Public-Private effort secures high-stakes land in Grand Teton National Park

On December 12, 2016 the National Park Service purchased 640 acres within Grand Teton National Park from the State of Wyoming. The Antelope Flats purchase was made possible by the successful completion of an eight-month fundraising campaign by Grand Teton National Park Foundation and the National Park Foundation that raised $23 million in private funds.

These funds were matched by $23 million from the federal Land and Water Conservation Fund. The newly protected land preserves critical wildlife habitat, migration routes, and viewsheds, prevents private development within the park boundary, and helps to complete the original vision of the park. The proceeds of the $46 million sale will benefit Wyoming public school children.

The Antelope Flats Parcel provides vital habitat for many species of wildlife.This tract of land lies in the path of a primary migration route for pronghorn, bison, and for the largest elk herd in the world. It is also adjacent to the most productive sage grouse lek in the region and provides important breeding, nesting, and brood-rearing habitat for many birds.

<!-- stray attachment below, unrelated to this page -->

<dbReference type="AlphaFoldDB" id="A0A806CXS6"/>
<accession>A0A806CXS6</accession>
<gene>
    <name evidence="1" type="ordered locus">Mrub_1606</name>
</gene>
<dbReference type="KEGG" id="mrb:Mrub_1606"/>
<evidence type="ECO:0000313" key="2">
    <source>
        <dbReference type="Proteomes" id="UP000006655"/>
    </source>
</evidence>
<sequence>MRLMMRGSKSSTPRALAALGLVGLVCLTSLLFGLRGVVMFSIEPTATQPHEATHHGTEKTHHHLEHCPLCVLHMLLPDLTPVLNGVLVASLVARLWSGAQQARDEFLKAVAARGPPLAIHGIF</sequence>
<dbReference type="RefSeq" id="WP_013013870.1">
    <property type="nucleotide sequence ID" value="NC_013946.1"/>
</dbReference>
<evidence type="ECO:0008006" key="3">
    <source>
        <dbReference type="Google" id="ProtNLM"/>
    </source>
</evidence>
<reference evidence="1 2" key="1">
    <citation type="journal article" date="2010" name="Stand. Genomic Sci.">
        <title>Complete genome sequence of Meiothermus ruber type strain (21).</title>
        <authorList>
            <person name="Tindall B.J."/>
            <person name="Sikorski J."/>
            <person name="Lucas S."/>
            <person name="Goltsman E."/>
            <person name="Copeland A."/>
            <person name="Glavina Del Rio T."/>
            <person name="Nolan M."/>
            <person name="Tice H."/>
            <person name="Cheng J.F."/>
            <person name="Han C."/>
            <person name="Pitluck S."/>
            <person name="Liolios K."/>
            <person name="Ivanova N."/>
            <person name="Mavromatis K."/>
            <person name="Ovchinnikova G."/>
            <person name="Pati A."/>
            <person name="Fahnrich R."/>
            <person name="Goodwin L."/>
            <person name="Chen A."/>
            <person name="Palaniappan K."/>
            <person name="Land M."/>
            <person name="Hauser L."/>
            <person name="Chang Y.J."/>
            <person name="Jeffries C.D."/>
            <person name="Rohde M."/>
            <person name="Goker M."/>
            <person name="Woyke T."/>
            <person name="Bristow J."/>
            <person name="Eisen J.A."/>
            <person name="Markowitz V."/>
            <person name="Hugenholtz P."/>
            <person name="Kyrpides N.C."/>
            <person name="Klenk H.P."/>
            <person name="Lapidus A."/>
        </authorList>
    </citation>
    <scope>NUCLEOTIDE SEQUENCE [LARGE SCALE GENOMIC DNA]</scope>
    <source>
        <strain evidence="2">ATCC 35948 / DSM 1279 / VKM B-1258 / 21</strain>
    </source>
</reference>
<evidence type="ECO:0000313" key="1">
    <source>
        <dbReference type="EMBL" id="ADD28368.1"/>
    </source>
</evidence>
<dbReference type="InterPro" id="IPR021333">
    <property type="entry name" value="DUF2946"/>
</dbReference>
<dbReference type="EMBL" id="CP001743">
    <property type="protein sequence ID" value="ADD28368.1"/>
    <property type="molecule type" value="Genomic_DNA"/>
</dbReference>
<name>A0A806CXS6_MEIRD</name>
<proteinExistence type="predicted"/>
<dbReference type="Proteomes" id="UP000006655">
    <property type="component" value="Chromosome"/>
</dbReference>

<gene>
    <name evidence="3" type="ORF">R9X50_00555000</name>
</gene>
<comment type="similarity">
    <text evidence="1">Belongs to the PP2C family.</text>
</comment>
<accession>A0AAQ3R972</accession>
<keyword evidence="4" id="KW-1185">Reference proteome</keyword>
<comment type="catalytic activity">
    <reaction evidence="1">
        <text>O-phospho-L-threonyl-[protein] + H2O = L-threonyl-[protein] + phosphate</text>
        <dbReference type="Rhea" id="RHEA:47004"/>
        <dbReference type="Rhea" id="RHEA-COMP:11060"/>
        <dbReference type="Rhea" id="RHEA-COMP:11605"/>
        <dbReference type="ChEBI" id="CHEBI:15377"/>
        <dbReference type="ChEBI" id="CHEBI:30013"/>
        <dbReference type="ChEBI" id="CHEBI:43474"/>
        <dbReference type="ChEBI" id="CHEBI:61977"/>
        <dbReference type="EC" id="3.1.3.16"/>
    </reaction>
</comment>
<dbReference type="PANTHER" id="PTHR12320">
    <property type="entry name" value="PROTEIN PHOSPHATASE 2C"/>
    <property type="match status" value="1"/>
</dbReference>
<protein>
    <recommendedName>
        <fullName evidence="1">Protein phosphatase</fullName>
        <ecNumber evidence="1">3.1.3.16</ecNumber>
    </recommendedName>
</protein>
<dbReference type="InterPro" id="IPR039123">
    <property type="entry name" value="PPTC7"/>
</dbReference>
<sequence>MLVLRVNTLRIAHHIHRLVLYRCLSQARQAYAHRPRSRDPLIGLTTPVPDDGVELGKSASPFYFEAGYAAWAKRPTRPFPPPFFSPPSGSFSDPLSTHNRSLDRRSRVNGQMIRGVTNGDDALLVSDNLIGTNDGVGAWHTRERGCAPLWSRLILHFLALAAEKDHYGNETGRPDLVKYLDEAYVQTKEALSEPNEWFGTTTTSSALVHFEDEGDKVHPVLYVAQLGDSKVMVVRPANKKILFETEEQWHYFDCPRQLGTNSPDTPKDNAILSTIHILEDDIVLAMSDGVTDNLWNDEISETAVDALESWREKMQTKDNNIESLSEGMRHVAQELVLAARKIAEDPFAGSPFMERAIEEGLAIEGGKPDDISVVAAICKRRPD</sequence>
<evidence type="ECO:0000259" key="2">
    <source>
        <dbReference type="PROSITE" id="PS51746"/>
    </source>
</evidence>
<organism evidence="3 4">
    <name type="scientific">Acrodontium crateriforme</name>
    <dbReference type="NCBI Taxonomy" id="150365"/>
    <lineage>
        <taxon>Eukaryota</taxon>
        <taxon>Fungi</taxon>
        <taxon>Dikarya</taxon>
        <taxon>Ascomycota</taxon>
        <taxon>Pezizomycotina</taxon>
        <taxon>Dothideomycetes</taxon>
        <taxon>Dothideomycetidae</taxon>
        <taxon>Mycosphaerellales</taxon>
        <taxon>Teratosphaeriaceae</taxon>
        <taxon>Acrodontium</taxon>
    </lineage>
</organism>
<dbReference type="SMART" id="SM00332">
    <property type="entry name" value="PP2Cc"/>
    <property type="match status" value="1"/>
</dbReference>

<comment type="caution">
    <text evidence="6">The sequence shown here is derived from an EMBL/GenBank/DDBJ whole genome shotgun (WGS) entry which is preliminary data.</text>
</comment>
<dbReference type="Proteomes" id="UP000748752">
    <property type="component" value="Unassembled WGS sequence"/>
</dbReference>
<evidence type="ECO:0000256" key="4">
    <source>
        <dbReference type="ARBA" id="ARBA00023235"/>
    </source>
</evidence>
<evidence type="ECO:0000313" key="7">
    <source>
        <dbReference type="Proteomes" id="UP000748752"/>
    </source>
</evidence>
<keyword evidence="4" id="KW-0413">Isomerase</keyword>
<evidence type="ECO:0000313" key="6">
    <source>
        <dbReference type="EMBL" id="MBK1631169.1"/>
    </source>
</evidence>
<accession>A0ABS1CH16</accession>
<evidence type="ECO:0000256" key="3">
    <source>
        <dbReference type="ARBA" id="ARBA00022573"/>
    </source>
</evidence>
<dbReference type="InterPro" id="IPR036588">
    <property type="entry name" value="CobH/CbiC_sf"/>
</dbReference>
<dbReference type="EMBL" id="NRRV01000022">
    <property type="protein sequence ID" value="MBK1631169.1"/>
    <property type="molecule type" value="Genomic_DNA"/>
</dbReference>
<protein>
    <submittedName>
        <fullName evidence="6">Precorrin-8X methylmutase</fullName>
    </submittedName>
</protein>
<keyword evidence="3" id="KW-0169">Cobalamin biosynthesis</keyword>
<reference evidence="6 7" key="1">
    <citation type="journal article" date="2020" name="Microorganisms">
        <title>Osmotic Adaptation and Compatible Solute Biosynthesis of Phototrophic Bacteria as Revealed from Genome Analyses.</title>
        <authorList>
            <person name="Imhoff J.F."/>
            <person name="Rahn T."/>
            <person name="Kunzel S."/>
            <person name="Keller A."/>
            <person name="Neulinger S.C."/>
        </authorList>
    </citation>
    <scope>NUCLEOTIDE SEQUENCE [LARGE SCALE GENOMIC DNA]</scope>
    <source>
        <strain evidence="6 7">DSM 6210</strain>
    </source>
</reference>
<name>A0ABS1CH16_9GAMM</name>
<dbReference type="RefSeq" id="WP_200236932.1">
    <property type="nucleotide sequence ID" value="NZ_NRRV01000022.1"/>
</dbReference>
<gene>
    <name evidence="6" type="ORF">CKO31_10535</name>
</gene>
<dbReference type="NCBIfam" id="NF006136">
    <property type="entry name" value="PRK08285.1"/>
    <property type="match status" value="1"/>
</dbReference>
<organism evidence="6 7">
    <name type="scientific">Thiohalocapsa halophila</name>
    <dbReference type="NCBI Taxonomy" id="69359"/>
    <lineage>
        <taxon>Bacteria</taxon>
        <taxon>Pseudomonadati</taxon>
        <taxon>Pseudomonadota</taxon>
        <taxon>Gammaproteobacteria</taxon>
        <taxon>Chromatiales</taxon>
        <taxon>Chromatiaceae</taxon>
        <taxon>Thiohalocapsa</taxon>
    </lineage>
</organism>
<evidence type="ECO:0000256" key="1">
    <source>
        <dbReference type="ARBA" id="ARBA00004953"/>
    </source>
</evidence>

A former wolf den is near the parcel, and it contained the pack’s rendezvous site that was utilized by both pups and adults for an entire summer. Pronghorn are also common there, as are badger, coyotes, fox, and dozens of bird species.

The Antelope Flats Parcel has 360-degree, unobstructed views of the Jackson Hole valley.The Tetons’ Cathedral Group is to the west— which includes the Grand, Mount Owen, and Teewinot at the heart of the range, the iconic historic site known as Mormon Row and the prominent Blacktail Butte area are directly south, and the Gros Ventre Mountains are due east.

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